“Oh no! Comparing women to car parts. You’re digging a hole there,” Richard interrupted, sitting back in the chair and wiggling his short legs.

“Excuse me, the one who mentioned the dreaded word plain?” The other man interjected. “It’s a figure of speech.”

“Carry on, please,” Richard said meekly.

“I will, if you don’t mind.” Bernard inhaled deeply, in the style of a true orator, unaware of the attention of the young mother opposite. “Conversely, looking into the eyes of this particular person pulls one away, momentarily, from the aesthetics of the rest of her features, before being drawn back to them. By no means symmetrical, apparently a prerequisite for beauty, her nose is slightly longer at the bridge and the nostrils are not level. However, their subtle irregularity is mirrored by her mouth which turns up just too much on one side when she smiles. This reveals teeth which are minutely but obviously uneven. Then there are the ears, or should I say ear because unlike its conventional partner, her left one protrudes ever so slightly, which she deliberately emphasises by pushing her hair behind it.”

Bernard’s description had his friend leaping up and down in his chair, gazing longingly at the inert handset.

“You may say, from my description, that she’s the sort to run a mile from. In fact, in so many words, you already have. Nevertheless, if you see what I see, the opposite would be the case,” Bernard said, placing his hand over the phone in an act of defiance. “All in all, this whole ensemble of seemingly odd features combine to produce the most beautiful countenance I have ever witnessed. In a way, a form of perfection in itself. Hence the paradox. This tiny oval-shaped exhibit, moulded in her mother’s womb from the DNA of both parents, turned into a vision that Picasso, Degas or Manet would struggle to reproduce.” Another deep breath was accompanied by a gasp from the woman opposite. Bernard noticed and continued, feeling the blush rise from beneath his collar. “Would you like to take another look?”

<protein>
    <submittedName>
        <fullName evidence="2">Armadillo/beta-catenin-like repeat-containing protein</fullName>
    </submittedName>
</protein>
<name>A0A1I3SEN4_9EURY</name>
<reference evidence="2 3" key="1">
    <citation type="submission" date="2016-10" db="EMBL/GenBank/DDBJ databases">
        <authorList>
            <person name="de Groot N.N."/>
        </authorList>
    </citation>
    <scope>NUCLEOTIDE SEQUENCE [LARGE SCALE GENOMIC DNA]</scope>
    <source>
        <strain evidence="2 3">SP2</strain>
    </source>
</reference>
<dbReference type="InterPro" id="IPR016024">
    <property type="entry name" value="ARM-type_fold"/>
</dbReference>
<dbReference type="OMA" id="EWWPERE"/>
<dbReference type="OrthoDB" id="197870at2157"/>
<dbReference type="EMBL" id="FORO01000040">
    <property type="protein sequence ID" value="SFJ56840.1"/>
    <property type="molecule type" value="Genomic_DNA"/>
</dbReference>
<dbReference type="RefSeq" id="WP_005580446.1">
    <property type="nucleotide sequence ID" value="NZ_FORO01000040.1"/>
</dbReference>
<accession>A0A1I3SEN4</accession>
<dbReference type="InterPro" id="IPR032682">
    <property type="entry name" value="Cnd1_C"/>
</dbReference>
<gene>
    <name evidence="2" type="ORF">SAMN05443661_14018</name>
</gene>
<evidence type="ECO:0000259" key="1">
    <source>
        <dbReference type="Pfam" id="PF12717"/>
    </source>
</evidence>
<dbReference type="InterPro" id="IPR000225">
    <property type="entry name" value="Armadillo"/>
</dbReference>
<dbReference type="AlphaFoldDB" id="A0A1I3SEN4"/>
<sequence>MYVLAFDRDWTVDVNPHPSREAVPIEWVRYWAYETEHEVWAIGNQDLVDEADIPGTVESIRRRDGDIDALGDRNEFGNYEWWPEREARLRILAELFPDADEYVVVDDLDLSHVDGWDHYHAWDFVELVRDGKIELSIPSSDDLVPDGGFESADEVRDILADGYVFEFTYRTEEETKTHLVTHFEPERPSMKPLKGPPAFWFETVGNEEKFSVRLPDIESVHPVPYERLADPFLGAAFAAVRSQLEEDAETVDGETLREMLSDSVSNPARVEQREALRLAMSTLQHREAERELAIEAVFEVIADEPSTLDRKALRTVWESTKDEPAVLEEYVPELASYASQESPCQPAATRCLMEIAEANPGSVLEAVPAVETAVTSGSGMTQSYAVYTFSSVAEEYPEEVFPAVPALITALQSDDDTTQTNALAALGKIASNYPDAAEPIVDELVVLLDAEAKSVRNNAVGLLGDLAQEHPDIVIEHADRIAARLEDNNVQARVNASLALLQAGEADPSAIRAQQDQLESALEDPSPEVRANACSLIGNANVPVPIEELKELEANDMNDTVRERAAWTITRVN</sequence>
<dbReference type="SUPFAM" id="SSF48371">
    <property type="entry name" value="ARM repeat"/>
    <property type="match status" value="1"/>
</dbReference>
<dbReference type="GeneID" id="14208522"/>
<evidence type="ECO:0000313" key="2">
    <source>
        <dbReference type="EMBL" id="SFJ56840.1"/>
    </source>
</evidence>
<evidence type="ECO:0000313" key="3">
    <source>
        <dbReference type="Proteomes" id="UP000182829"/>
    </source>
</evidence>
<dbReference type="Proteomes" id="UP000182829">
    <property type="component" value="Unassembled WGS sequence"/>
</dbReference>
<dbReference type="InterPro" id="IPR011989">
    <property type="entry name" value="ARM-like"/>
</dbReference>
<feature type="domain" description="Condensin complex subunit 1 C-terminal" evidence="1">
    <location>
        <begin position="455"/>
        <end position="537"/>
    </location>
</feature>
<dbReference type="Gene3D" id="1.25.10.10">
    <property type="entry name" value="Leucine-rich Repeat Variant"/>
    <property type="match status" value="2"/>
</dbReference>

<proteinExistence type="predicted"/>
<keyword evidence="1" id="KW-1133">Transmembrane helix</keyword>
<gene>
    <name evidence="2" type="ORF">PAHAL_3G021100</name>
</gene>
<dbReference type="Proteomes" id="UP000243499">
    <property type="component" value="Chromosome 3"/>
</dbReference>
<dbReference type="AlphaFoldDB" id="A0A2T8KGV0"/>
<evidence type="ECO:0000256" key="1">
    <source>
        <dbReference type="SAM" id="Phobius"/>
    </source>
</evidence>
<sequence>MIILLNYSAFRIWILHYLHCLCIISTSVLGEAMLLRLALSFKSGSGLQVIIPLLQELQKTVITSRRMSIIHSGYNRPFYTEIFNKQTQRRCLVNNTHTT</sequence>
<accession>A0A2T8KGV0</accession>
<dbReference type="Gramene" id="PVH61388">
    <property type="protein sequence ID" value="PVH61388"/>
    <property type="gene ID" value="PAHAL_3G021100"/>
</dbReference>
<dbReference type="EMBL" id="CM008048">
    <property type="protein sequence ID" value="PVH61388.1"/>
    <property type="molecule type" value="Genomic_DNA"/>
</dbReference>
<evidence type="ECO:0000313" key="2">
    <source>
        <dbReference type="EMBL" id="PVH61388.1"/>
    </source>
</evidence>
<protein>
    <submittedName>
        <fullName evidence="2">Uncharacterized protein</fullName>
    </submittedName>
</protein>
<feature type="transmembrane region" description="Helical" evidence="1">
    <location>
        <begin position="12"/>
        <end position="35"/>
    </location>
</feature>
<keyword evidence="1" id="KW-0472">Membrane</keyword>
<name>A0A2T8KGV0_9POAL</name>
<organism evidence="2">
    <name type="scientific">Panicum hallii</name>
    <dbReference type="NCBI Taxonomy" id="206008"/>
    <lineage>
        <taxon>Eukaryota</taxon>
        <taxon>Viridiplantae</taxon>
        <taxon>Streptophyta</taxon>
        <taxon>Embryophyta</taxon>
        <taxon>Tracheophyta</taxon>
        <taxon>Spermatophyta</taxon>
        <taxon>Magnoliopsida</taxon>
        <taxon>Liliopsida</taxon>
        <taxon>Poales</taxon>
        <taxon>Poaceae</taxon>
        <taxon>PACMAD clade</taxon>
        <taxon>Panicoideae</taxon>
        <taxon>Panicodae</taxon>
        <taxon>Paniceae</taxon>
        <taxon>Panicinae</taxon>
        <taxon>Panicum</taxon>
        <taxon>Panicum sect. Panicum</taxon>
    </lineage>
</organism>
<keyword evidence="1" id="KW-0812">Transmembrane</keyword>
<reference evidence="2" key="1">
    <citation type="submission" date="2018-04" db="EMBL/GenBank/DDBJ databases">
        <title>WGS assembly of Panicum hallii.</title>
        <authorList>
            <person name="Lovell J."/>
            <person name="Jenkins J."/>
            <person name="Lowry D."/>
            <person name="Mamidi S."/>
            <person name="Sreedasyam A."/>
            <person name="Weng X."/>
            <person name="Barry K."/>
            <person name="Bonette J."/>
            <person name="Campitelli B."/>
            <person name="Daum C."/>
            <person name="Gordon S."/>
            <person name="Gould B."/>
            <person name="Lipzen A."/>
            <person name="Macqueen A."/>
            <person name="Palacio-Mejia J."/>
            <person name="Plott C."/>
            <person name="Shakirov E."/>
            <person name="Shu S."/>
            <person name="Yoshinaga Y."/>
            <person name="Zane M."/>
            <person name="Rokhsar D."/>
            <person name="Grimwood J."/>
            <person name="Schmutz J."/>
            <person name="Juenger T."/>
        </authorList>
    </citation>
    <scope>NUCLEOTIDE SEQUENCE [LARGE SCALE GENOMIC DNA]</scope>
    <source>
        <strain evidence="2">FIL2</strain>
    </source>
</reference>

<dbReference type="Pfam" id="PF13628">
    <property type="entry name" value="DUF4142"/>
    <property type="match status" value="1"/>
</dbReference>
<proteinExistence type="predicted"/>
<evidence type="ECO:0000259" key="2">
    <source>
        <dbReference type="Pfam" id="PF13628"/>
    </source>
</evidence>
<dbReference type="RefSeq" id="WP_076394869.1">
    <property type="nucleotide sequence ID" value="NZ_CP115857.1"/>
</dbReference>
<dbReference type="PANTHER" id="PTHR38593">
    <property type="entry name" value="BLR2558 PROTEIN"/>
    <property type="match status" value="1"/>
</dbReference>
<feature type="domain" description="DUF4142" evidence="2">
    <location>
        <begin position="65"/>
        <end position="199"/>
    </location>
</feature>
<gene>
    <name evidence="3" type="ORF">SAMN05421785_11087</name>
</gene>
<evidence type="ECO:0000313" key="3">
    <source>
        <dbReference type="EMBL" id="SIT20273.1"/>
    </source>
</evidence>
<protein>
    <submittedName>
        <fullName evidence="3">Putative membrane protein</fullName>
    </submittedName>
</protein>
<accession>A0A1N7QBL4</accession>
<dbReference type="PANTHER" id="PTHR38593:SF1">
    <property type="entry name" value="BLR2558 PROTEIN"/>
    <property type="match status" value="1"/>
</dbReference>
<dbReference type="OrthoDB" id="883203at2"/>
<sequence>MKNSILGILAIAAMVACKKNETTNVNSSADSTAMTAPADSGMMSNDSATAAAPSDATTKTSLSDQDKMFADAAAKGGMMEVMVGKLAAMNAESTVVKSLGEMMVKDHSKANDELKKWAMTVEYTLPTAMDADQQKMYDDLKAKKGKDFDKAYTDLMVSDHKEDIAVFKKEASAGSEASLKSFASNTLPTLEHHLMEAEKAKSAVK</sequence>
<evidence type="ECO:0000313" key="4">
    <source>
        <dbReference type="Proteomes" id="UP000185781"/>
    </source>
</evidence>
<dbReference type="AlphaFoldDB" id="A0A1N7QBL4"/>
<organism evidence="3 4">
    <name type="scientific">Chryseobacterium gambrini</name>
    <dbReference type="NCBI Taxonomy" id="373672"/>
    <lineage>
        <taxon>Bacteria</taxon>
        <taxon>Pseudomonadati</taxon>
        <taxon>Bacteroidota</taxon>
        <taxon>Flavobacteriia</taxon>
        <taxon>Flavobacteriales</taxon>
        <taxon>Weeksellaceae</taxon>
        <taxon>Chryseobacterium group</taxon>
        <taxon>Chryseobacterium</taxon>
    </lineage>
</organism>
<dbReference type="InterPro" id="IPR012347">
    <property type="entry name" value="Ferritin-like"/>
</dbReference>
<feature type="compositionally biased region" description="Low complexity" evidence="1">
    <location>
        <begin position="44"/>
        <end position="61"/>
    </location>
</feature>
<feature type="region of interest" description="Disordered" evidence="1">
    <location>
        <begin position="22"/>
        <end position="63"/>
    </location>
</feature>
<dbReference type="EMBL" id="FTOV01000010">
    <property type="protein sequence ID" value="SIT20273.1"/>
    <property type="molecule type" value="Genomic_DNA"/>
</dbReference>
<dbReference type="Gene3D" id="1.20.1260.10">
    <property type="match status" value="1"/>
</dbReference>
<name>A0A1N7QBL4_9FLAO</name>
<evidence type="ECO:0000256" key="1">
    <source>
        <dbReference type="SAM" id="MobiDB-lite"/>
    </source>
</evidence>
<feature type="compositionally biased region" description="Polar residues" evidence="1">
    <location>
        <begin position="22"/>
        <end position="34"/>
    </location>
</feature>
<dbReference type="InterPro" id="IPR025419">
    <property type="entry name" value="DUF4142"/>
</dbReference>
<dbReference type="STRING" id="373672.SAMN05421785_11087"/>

“I thought you’d never ask,” Richard breathed. The other man ceremoniously grasped the phone, scanned his thumb print and slowly turned the screen towards his friend.

“Wow! I see what you mean. Is she real?” Richard gasped.

“Yes, as real as you and I,” Bernard responded, tilting the phone so that the young woman could also observe the image. She nodded furiously at what she saw.

“All from nature. No jelly-mould robots here, just natural allure. Add to that an innocence and curiosity only found in children four decades her junior, and you truly find flawlessness. When I’m done answering her myriad of questions, I may actually ask her out,” Bernard chuckled.

“I am not worthy,” The other man declared, waving his arms in mock worship. “Fancy a beer? On me.”